For the last few years, the processing space has been red hot. Between startups and mainstay chip vendors, it’s an ongoing arms race to address the specialized needs of modern workloads and applications in core data centers, at the edge, and in the public cloud. In fact, when ESG asked respondents to cite the aspects across the entire data pipeline that are most frequently responsible for causing delays, the top response was data processing. Organizations want speed, reliability, and cost effectiveness. And to get there, it’s forcing organizations to rethink their approach to computing, especially with the rapid adoption of AI technologies fueling the booming compute market.
Satisfying AI workload requirements is a growing challenge for many organizations. Traditional compute is simply unable to keep up with the orders of magnitude improvements organizations are looking for in their respective compute infrastructure. And it’s a losing proposition to just keep throwing more and more processing power at the problem. It’s too expensive. It’s too big of a footprint. And it’s too power hungry. We’re seeing an increase in the need for specialized compute to address the different workloads in the AI space, mainly training and inference.
Training addresses the algorithm creation process, by feeding a model data so it can learn. Inference refers to the stage where the trained model gets leveraged to make predictions based on new incoming data. Of the two, training is far more resource intensive. And while GPUs for example can address both types of workloads, the emergence of specialized compute based on the AI workload (training vs. inference) has emerged and amassed a surprising number of startups looking to add their IP and approach into the mix.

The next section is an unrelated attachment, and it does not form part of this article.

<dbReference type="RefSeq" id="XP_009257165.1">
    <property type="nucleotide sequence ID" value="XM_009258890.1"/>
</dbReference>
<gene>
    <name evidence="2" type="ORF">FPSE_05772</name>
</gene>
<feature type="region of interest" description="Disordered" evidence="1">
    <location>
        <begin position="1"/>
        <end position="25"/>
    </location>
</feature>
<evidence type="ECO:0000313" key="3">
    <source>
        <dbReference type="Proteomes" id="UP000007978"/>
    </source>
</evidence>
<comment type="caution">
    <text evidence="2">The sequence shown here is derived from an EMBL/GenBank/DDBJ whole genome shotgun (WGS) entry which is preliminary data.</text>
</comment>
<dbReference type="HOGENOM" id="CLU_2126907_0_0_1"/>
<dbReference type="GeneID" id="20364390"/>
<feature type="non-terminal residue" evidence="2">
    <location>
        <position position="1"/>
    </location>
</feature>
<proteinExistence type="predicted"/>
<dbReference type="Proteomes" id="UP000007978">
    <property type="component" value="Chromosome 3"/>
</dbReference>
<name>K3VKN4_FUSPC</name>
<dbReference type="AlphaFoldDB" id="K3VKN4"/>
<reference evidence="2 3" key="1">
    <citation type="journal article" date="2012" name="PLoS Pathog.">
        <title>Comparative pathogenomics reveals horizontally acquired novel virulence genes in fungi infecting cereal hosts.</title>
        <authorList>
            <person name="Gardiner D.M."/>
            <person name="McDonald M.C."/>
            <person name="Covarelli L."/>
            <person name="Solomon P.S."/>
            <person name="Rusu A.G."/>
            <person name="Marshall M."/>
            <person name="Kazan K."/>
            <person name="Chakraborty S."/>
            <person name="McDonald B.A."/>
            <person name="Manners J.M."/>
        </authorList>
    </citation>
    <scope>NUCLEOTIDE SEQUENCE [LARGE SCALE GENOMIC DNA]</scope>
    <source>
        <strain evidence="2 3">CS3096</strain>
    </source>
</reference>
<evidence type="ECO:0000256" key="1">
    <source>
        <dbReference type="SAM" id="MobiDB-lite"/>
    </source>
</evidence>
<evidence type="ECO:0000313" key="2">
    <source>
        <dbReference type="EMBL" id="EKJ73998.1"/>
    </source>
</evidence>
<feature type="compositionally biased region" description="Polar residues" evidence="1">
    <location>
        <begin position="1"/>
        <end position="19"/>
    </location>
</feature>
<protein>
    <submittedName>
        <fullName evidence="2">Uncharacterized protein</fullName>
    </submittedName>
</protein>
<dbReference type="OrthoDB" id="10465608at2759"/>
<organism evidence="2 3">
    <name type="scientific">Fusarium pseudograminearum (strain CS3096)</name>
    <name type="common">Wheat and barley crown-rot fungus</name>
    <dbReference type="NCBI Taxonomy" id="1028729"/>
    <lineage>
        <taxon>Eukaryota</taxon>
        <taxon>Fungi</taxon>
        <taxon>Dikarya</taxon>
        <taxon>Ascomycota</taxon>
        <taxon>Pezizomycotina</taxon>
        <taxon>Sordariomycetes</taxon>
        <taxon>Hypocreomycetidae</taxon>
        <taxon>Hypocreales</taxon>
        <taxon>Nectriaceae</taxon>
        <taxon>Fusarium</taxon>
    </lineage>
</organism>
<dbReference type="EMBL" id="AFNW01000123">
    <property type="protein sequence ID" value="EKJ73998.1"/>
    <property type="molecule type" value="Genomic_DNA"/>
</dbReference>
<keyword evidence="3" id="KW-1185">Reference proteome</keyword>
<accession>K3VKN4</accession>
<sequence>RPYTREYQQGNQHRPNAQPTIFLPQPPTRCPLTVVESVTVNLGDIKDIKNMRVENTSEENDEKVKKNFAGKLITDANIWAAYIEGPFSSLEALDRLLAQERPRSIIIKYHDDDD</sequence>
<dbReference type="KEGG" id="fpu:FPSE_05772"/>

And here we are. The latest acquisition news: Intel is acquiring Habana Labs for $2 billion. Habana offers specialized compute for training and inference. They have two chips, Gaudi (training) and Goya (inference), both of which have similar value propositions: lower the cost of AI compute in both power and floor space without sacrificing performance. Actually, in Habana’s case, it’s equally about improving performance. I remember talking to Habana while they were still in stealth mode, and the performance results made me do a double take. This was a no brainer for Intel. They get a more robust AI portfolio, they can even better address customer’s specialized needs, and with them expecting to generate $3.5 billion over 2019 in AI-driven revenue, the $2 billion price tag almost seems too good to be true.
This will not be the last acquisition in the specialized AI hardware space as I think we’ll see more activity in 2020. The market is ripe for consolidation as the major chip vendors and infrastructure providers look to bolster their existing AI portfolios with purpose-built solutions that can address any business requirement.